We’re Being Watched.

Daily. Hourly. By the minute for the next week and a half. Walking around with their laptops and making notes on every little thing that we, the PSWs and nurses do. I understand they have a job to perform. I understand it is to benefit the residents and us, the workers, but it doesn’t feel that way. When they MOHLTC (http://www.health.gov.on.ca/en/) decides to pay a LTC home a visit, it’s just never as much fun as it should be. Wait, should this be fun?

I don’t mind answering your questions. I don’t mind you watching me to make sure that I am doing my job correctly. However, I do not have 30 minutes to sit and talk about bedrails with you. I have a JOB to do. I have residents that need my assistance and in order for me to do my job correctly, you need to leave me a lone. Because there are only 3 of us on the floor – on a good day – and it is hard enough to get the job done stress-free. I don’t appreciate you leering at me and talking to me as if I don’t have the slightest clue as to what I’m doing. Give us some credit. Spend a day in our shoes and talk to the residents we take care of. Watch us when someone has a conniption and decided to urinate all over the dining room floor. Pay attention when we’re being called names and risking our lives all to give someone a shower they so badly need.

You’re not there to judge us. You’re not there to look down on us. You’re there to make sure this home is running properly and that the residents are being properly taken care of.

Let me do my job and they will be.

Quality vs. Quantity

What is this obsession that the human race has with keeping people alive for as long as possible? Is it worth it? Is it worth the time? Is it worth the medication, the oxygen tanks, the feeding tubes, the time, the money, and the sadness in a loved ones eyes of not being able to get closure? Is this not cruelty of the worst kind? I think it’s pretty close.

I’ve known her for 3 years. In those 3 years, she’s never said much to me, or anyone for that matter. On occasion she would mumble incoherently or randomly ask about a subway fare. Bound to a wheel chair, he limbs are stiff and her joints are locked like the Tin Mans was. Oil won’t help her. Nor will medication. It’s the nature of the beast, of her illness slowly taking over the beautiful woman she once was.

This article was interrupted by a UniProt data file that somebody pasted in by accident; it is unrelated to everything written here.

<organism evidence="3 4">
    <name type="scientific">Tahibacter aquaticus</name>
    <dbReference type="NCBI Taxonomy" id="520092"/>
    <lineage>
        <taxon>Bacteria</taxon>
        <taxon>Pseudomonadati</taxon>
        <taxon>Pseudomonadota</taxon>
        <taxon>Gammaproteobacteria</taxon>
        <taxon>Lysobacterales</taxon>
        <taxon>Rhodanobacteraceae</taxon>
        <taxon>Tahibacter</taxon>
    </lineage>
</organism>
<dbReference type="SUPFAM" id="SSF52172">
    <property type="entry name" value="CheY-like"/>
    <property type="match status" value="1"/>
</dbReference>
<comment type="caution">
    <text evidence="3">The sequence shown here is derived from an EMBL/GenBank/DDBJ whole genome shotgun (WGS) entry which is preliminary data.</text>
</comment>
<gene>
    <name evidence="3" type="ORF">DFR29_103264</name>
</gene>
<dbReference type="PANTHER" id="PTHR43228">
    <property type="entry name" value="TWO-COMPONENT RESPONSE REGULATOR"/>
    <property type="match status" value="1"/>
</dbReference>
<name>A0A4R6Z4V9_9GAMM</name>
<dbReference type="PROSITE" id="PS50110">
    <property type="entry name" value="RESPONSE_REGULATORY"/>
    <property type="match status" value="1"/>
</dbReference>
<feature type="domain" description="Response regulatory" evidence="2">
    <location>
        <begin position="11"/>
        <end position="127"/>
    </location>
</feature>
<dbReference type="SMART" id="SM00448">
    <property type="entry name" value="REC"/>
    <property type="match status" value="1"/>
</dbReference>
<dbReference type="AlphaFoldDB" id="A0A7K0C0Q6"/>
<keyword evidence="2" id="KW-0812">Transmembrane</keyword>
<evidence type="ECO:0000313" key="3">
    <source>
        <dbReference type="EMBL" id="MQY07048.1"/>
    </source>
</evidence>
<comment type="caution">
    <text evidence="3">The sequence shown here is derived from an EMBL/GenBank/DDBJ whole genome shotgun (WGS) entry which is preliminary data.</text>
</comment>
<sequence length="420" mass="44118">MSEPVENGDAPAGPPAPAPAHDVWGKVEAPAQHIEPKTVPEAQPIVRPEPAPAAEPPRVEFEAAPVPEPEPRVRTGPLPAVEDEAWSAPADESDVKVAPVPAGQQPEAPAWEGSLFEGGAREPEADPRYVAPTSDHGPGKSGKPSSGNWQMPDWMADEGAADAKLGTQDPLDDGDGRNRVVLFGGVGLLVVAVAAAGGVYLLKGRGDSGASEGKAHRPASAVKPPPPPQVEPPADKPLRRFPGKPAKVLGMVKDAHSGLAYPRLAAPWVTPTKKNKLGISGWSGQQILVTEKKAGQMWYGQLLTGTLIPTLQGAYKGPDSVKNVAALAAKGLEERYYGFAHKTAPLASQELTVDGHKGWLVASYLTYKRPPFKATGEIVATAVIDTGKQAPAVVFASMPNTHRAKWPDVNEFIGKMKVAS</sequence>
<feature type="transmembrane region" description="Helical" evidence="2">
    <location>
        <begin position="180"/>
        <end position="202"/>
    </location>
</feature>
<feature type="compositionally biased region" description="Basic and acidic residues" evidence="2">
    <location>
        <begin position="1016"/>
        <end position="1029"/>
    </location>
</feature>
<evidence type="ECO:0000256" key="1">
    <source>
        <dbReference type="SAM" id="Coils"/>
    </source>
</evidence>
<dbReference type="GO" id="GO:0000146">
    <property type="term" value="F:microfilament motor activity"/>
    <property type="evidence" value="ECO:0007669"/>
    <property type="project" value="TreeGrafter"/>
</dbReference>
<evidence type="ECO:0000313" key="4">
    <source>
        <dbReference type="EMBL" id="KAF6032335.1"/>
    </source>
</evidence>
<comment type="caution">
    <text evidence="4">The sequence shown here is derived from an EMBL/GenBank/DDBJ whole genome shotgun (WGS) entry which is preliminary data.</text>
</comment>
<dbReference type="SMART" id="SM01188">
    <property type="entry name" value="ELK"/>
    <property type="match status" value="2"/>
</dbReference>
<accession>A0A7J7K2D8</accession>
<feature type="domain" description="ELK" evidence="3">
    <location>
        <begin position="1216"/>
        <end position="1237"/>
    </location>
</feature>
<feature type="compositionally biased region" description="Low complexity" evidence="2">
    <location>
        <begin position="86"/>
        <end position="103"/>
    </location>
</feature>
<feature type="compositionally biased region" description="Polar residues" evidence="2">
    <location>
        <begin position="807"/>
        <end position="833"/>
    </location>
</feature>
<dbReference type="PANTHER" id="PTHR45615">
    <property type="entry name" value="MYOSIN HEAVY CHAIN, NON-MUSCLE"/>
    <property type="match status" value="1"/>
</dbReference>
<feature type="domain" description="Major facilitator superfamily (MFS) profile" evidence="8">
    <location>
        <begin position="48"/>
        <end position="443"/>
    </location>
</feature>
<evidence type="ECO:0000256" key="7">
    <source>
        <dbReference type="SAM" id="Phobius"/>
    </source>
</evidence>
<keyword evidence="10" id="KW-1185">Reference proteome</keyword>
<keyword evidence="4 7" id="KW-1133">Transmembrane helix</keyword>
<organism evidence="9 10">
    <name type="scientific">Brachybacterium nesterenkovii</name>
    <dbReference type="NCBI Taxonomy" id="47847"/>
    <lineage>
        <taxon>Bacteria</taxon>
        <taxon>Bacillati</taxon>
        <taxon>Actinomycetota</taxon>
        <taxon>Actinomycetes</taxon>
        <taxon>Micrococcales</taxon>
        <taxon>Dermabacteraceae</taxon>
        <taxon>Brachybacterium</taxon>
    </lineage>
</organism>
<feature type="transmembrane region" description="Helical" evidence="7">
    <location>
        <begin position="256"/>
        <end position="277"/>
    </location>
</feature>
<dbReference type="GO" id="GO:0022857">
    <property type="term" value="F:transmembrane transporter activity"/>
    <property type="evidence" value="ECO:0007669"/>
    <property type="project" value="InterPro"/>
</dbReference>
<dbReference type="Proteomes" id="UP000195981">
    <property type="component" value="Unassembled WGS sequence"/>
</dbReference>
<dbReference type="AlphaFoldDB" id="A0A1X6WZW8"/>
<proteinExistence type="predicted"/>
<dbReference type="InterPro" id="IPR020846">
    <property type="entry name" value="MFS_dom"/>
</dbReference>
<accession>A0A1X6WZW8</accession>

She’s  not eating much. She used to, sometimes two plates worth at lunch! Now we’re lucky if she even looks at the spoon full of puree meat. A delicacy where she lives.

She’s alive but only with the aid of an oxygen tank, a feeding tube and a relative who comes to see her once every blue moon.

She was sent to the hospital because she was refusing food. That’s a sign. A big, red, flourescent sign telling me that she wants to go. Her business on our planet is over. She can’t speak or let us know of her feelings in any way. She won’t eat. Other animals perform the same actions when they are about to die. Yet for some reason, either by her will or her POA’s, someone has made the decision to keep her going by all means necessary.

Why? Why is this done?  If there was any shred of hope to a healthy and happy recovery then by all means. But just for the sake of it? Are we waiting for a miracle cure to all of life’s ailments? Do we secretly enjoy suffering? Are we so desperately attached to our loved ones that we can’t let go?

I never want to be like that. I’ve taken care of far too many bodies who lost their souls well before the mechanics gave up. I want to live & die with dignity. Not tied to a bunch of machines.

A Party For Two.

It is March Break, was anyone else aware of that? The only reason I know is because I have extra shifts this week on account of this lovely holiday. It’s been so long since I counted down the days since New Years to that wonderous week off from everything. March Breaks, long weekends, all of these things disappear once in healthcare. You get used to it believe it or not.

We were short-staffed today at work. Someone called in sick, so for 4 hours we had 3 PSWs on the unit, and for the other 4 only 2 of us remained. 2 PSWs for 30 residents.

This is a regular occurence. It happens more than I’d like to admit and unfortunately there isn’t much that can be done about it. It’s about money, it’s always about money. It isn’t about senior care and it certainly isn’t about quality of care either. It’s disgusting and it’s wrong. Should the unthinkable happen, what are we to do? There’s a fire. The entire floor has the flu. I am helping my co-worker toilet a resident with a hoyer lift when another resident has a fall. We haven’t got eyes everywhere yet we are punished as if we should have. If we call in sick we’re asked a million questions why. If we come into work sick we’re sent home and told not to have come in the first place.

A PSW life isn’t easy.

My seniors keep me going.

I do this for them. No one else.